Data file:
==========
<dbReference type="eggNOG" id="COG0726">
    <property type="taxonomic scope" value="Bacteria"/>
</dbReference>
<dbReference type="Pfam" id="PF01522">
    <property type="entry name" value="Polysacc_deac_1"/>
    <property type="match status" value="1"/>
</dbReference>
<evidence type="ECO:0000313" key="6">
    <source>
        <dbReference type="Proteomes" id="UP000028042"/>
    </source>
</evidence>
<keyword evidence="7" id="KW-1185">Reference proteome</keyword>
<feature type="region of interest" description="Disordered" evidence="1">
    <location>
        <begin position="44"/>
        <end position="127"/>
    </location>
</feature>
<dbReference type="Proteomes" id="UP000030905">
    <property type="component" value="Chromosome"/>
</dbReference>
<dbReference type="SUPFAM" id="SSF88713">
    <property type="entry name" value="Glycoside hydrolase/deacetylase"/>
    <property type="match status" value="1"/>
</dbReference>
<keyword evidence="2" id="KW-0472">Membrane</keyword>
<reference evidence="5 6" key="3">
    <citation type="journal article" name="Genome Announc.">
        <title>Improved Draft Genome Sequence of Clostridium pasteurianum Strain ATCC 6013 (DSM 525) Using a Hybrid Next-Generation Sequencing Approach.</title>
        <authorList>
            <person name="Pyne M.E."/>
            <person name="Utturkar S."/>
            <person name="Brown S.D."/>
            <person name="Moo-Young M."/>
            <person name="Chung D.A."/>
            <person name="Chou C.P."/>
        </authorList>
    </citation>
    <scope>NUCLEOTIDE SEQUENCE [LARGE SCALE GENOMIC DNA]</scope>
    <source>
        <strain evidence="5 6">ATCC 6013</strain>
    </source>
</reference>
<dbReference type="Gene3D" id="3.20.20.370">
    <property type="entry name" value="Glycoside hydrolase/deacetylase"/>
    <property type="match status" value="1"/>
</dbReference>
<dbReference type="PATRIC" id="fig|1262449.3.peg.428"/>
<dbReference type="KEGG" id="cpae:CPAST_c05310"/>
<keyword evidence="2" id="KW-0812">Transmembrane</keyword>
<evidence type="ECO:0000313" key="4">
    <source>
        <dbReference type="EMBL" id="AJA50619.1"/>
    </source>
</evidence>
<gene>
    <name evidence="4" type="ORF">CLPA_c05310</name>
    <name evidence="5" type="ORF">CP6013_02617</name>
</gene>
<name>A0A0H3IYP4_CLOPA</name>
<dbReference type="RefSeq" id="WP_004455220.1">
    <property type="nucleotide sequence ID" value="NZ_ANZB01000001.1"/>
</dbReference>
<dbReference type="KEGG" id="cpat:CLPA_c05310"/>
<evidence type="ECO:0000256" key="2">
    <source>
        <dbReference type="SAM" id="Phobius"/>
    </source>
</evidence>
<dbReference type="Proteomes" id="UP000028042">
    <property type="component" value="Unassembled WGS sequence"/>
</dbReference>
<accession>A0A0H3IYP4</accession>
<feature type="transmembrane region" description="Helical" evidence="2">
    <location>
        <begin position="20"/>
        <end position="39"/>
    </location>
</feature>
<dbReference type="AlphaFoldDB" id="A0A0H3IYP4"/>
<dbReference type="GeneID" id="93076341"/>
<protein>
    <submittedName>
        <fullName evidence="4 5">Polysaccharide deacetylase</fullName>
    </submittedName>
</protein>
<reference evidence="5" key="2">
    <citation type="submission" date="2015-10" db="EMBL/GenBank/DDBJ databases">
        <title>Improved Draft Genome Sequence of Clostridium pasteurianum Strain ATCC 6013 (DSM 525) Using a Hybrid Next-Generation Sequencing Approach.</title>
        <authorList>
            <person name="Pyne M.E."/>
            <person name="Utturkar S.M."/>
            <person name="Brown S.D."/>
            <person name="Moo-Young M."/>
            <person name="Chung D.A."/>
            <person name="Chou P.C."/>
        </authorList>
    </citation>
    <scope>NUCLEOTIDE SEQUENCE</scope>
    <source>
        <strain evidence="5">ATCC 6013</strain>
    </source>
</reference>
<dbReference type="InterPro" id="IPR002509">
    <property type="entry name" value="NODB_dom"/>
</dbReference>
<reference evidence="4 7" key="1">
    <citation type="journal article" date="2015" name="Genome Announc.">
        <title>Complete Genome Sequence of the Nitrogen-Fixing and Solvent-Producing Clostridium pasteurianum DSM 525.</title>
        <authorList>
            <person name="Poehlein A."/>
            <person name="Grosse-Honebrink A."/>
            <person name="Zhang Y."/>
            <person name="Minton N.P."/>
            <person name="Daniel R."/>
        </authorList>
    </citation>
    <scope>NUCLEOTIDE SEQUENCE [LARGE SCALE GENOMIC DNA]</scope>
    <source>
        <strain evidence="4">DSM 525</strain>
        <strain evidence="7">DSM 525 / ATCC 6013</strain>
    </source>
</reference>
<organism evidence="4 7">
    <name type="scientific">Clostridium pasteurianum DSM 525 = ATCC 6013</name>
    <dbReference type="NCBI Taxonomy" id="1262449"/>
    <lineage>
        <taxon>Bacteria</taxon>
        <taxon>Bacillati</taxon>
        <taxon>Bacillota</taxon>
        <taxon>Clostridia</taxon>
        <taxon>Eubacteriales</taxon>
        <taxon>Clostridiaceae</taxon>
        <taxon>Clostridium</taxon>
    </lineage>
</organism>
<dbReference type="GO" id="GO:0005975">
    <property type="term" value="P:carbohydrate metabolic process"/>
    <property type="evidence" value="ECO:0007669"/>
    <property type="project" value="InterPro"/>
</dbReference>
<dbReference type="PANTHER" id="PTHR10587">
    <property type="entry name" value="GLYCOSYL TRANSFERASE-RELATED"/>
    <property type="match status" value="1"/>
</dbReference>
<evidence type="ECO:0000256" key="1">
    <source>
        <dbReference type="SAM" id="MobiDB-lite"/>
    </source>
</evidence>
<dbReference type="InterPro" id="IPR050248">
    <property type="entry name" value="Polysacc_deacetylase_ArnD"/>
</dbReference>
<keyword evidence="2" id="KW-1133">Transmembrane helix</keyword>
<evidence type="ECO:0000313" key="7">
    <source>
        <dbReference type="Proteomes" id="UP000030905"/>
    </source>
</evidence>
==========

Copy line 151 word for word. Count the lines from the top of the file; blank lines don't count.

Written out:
</evidence>